Economic Collapse

Disease

Epidemics (local outbreak of disease)
Pandemics (global outbreak of a disease)

Remember that a Epidemic or Pandemic classification doesn’t take in to consideration how severe the disease is, all seasonal flues are pandemic, even if they normally only affect the people that are sensitive to disease. The people how normally are extra sensitive to disease are:

* The very young and the old
* People with untreated HIV or AIDS
* People with cancer
* Women who are pregnant

Section 2: How Likely is this to happen?

After listing the many possible types of risk to consider, an assignment of the likelihood of each risk must be assigned.

Each risk should be assigned a number from 1 (Very Low), to 5 (Very High) . . .

1.) Very low
2.) Low
3.) Medium
4.) High
5.) Very High

Section 3: What are the possible Consequences from these events?

1.) Very low
2.) Low
3.) Medium
4.) High
5.) Catastrophic

Section 4: Calculate the Risk Factor

After you have identified the Risks, there likeliness and the consequences make a Matrix with How likely they are in one axis and the Consequences in the other axis. The events in the upper right corner that is likely to happen and have high consequences, that’s where I suggest you start focusing your attention. Start to study the risks you identified and real events where they have taken place. What lessons can be learned from these events?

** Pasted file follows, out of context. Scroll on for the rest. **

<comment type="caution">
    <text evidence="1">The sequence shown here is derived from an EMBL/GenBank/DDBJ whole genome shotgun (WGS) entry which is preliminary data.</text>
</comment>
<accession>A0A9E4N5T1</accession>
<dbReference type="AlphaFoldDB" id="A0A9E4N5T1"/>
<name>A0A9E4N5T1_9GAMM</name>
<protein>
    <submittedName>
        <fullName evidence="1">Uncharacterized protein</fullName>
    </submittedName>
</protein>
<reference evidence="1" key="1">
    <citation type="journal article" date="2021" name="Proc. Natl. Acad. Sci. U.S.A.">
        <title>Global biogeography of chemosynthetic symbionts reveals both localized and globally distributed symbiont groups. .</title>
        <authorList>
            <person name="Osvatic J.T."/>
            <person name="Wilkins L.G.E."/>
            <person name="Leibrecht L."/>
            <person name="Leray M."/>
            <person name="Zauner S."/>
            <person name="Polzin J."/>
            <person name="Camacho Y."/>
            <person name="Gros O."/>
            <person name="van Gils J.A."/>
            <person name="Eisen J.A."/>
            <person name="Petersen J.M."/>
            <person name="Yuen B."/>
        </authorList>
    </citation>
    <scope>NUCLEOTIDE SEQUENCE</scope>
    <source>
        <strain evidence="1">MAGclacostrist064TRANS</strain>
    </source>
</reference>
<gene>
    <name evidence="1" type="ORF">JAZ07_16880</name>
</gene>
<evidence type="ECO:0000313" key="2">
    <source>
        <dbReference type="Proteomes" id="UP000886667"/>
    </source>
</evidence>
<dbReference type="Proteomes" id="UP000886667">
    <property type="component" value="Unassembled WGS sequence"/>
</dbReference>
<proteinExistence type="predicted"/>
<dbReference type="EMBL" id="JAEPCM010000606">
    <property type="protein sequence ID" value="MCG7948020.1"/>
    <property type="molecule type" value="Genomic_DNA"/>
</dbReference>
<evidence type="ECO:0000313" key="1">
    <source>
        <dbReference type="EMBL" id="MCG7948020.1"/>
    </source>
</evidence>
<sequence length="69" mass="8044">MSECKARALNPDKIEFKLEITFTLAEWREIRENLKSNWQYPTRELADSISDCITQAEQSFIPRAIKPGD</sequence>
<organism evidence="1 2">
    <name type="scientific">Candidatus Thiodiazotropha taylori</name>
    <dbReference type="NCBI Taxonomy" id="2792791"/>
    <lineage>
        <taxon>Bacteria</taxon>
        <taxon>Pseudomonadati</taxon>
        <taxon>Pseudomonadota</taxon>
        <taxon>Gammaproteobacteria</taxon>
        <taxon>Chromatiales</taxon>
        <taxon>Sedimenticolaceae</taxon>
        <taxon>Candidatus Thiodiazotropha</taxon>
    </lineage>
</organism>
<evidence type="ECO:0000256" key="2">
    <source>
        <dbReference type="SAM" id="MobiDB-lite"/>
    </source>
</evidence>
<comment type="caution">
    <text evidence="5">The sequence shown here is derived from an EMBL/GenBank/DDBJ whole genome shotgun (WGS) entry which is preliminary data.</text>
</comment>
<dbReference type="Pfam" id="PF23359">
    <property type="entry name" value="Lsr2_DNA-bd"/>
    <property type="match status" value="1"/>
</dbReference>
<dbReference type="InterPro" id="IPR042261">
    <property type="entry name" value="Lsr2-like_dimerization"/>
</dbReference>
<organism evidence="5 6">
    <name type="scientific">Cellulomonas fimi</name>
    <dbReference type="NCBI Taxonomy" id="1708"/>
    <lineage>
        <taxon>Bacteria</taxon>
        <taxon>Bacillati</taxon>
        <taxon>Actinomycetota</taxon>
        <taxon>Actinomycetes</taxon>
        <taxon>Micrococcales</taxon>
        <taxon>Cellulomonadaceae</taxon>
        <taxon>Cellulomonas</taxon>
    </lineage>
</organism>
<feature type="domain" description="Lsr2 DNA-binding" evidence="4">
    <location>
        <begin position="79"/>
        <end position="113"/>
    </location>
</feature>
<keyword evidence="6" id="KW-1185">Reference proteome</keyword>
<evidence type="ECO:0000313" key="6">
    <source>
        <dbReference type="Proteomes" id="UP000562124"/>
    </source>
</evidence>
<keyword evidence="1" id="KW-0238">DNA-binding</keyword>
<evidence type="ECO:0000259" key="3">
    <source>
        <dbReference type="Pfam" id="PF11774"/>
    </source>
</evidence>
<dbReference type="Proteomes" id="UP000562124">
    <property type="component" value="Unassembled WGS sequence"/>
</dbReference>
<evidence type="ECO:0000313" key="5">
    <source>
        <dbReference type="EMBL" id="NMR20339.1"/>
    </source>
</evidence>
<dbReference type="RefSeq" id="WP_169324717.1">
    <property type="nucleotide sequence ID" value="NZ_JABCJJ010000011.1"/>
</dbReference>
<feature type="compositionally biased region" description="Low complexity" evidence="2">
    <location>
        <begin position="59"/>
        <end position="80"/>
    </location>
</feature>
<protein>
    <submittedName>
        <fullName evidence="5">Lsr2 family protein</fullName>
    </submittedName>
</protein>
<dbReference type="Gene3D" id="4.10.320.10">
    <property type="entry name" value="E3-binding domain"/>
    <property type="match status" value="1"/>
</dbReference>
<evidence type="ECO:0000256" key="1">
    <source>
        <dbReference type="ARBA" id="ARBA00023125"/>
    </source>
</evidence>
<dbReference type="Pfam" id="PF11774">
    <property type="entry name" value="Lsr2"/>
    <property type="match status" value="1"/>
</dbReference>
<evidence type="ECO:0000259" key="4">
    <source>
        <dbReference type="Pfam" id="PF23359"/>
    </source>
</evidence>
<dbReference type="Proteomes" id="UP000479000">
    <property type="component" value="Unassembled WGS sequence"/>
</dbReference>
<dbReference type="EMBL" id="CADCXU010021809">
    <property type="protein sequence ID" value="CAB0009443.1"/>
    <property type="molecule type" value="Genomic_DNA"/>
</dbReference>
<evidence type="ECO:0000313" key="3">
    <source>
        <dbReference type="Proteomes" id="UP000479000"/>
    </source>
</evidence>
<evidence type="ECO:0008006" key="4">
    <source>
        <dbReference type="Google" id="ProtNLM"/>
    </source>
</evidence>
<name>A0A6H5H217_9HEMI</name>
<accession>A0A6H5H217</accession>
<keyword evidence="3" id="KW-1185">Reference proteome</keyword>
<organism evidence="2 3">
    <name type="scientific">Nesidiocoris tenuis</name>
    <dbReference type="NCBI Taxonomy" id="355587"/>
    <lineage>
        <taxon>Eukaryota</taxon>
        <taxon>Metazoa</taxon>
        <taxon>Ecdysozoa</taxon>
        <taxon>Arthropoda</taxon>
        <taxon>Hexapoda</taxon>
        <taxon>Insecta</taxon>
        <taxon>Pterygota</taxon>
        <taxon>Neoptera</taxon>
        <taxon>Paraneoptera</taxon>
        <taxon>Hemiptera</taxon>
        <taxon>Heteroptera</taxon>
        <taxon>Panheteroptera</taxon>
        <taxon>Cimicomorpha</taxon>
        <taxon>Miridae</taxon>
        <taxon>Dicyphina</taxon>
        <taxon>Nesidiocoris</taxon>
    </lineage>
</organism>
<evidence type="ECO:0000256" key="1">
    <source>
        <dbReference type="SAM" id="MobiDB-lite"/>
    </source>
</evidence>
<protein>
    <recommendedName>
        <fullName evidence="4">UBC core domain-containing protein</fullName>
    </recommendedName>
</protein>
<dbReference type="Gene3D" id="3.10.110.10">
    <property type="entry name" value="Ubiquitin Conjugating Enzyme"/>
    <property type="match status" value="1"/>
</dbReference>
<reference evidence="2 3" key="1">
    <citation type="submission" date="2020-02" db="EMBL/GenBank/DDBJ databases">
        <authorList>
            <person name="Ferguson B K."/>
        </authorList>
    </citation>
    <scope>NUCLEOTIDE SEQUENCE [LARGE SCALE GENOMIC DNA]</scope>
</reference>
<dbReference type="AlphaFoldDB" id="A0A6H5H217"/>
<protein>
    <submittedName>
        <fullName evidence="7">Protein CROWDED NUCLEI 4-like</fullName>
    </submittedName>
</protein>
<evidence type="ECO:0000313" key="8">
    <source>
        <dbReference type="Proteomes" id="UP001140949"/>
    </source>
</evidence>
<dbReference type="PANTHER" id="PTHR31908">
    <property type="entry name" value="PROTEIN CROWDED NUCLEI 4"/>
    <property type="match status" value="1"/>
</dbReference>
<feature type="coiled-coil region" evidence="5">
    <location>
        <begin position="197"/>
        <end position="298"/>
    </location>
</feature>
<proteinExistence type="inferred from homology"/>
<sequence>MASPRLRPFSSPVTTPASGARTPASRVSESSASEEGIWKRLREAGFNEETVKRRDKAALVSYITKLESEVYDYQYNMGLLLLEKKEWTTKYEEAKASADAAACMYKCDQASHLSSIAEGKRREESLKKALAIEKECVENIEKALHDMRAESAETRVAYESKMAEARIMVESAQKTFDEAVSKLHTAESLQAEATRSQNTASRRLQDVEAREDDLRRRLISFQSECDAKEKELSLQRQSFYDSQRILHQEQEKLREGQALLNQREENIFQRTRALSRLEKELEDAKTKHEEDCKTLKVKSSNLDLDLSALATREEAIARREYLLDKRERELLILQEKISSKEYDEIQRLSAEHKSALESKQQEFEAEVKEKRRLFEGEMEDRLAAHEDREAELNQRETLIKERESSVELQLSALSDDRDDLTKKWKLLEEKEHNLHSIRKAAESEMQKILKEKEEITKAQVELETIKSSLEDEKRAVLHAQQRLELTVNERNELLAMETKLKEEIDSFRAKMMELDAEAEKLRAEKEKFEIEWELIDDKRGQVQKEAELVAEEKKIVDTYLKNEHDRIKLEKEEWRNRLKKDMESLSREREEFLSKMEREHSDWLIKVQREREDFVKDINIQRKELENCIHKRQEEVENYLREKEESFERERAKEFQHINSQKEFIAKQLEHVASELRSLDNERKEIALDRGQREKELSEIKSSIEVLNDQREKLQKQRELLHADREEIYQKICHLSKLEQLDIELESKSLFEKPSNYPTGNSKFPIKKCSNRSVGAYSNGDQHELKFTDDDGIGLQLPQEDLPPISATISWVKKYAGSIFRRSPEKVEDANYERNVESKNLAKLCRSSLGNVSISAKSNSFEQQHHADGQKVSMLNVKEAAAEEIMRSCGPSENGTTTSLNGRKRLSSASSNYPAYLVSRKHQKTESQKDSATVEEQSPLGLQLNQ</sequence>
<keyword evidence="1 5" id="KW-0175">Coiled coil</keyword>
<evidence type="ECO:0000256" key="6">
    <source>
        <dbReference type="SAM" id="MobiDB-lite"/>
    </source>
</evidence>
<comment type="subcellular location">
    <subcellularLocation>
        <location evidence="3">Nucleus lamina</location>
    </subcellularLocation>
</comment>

Section 5: Risk Management

What Resources are there to Manage these Risks?

Personal

I also suggest that you add another dimension to your Risk Assessment: How may the Risks affect your capacity for short and long term survival? May your house be destroyed or may the area where you live be contaminated with chemical or radioactive fallout so that you may not be able to return to your home? What kind of Knowledge, Training and Skills and Equipment do you have that can help you deal with these threats? How can you reduce the impact of an event or avoid it completely?

Adjusting to a Changing Situation

Risks are not something that is static. New kinds of threats manifest and new potential problems arise every year. This mean that you’re Risk Assessment must be continuously updated to incorporate new events and trends. How often this should be done depends on the situation but I would suggest that you don’t view a Risk Assessment as a work you perform one time, but more like a continuing process.

The SWOT Analysis

The SWOT Analysis is a common form of analysis designed to see different perspectives of a Past, Ongoing or Future Situation. The Analysis can be used in different settings like Intelligence Analysis, Risk Assessments, Project Management, Business Plans or simply too evaluate a course of action or a Plan.

SWOT means Strengths, Weaknesses, Opportunities and Threats. The Possibilities and Weaknesses part of the analysis resembles the Pro and Con Analysis. But the analysis also includes the potential unknown or external factors: Possibilities and Threats. If a SWOT analysis is used when there is two or more Parties involved the analysis is often split into two; one analysis that describes the side that make the analysis and the analysis that describes the perspective from the other parties point of view. The SWOT analysis just like a Risk Assessment is a tool that can make it easier to see different perspectives and analyze various situations.